I have taken in many hungarian immigrants legal and illegal in the past 50 years. Gave them housing, jobs, paid for education without government welfare. Most of them assimilated into the American culture, some did not and returned to their homeland. So, I have done it many times over.

Zebra
Guest
There is nothing in common between the Czech Republic, Slovakia, Poland and Hungary. Why the Czechs or Polish put up with this idiotic loser Orban is beyond me. Hungary’s peers are Bulgaria, Moldavia, Serbia, Macedonia (though not Albania which has produced one of the biggest success stories after the fall of communism, albeit from a low basis), Ukraine, Montenegro. Not even Romania any more. Hungary is lagging behind Europe and its supposed peers in every sense, its people are miserable (in the Czech Republic actually there was a population growth in the last years even without the minimal immigration, women are happy to have children). The smart Northern Slavs should just quietly work and get richer and more orderly (as they are doing) while Hungarians effectively are giving up and falling further into the abyss. Or come to think of it these three immensely more successful former communist countries happily keep Hungary in the group. They have a good reason. They can look even better with this swine-faced, corrupt billionaire Orban in theirs midst. But if this is what Hungarians want then it’s all right. Voters are always right even if they vote for Trump or Brexit. Either Hungarians themselves… Read more »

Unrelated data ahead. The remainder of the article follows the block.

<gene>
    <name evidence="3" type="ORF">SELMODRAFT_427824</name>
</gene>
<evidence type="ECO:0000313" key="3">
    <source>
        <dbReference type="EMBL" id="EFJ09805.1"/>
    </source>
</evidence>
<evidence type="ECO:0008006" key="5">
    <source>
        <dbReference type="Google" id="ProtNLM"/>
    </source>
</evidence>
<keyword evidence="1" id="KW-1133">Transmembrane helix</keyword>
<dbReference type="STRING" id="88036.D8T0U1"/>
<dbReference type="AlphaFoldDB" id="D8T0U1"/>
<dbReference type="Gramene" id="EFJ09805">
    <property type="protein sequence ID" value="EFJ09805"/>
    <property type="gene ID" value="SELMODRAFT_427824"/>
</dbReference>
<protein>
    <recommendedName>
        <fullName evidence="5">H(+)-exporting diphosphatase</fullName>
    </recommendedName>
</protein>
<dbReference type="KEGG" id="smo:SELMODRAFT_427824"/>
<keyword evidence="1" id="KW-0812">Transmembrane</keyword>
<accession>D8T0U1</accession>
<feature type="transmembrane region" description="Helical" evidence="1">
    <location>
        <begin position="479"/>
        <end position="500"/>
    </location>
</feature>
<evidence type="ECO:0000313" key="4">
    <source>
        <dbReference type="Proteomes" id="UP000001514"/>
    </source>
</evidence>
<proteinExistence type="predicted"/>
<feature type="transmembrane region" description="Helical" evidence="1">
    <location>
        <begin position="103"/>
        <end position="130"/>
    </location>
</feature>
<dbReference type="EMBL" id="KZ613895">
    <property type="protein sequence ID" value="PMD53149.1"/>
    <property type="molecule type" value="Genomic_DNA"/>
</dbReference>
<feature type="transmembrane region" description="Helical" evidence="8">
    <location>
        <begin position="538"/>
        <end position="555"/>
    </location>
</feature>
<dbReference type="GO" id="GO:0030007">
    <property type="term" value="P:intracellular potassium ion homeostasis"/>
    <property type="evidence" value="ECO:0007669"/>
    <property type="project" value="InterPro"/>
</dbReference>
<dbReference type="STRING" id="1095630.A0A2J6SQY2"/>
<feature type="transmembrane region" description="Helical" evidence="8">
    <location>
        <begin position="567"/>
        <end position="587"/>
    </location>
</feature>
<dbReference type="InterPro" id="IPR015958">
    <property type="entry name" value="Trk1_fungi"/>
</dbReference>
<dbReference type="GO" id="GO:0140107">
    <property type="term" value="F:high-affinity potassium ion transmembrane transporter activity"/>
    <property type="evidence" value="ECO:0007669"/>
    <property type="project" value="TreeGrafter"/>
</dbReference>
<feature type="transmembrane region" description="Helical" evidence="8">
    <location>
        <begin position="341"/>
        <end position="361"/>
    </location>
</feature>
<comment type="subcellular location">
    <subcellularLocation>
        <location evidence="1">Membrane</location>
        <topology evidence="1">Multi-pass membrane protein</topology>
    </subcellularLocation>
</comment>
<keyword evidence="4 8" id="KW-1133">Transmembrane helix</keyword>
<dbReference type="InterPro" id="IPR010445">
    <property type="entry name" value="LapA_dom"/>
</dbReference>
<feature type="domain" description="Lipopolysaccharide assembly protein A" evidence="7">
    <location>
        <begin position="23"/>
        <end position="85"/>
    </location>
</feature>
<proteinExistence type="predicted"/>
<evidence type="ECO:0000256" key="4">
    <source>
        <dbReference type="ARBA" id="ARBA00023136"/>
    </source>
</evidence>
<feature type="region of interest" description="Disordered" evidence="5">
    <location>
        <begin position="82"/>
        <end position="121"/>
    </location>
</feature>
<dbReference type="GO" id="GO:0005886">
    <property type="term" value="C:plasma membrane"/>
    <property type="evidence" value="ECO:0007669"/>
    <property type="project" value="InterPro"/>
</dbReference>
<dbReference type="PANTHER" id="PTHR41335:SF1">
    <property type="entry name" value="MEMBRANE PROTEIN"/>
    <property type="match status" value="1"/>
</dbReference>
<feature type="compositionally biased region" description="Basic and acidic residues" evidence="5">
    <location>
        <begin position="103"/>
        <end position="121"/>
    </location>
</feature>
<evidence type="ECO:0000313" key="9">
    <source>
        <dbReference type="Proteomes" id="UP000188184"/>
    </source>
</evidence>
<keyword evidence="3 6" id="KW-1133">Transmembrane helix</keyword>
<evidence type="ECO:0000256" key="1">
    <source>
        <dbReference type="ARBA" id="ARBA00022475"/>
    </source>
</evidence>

petofi
Guest

Why the Czechs or Polish...–silly question. I guess you don`t know how people of undeveloped values…are subject to the lure of a few hundred thousand euros.

Sandor
Guest

Orban dreams to be leader of the eastern Europe.Good laugh.Lets wait and see.There is this neighbour of Hungary that makes his own policy besides V4 .And they count.

petofi
Guest

Wrong.
Orban dreams of making fools of Hungary and Hungarians.
And, my, how he`s succeeding!

Istvan
Guest
I am not clear that the V4 solidarity has collapsed,, but none the less I am glad to see that Eva has come around to understanding how far the EU was willing to compromise on the refugee issue. Orban as I have stated achieved many of his stated goals going into Bratislava and indeed could have done a victory lap at Bratislava, but instead tried to raise the stakes yet again. I don’t agree with Eva that Orban may have created a split within the V4, Orban may just be playing a role, i.e. the bad cop. Orban pushes forward an even more aggressive agenda while his allies pretend to be more reasonable, yet really don’t disagree with the larger agenda inclusive of reducing the role of the Commission and pushing Pierre Vimont’s idea that I discussed yesterday to “set some clear objectives and commitments on the acceptable level of political and economic migration for the union.” This idea when not presented in the attack dog style of Orban has significant support among the right in the EU and even among centrists. Posing the situation of Orban as a defeat at this point in time is probably premature, the process… Read more »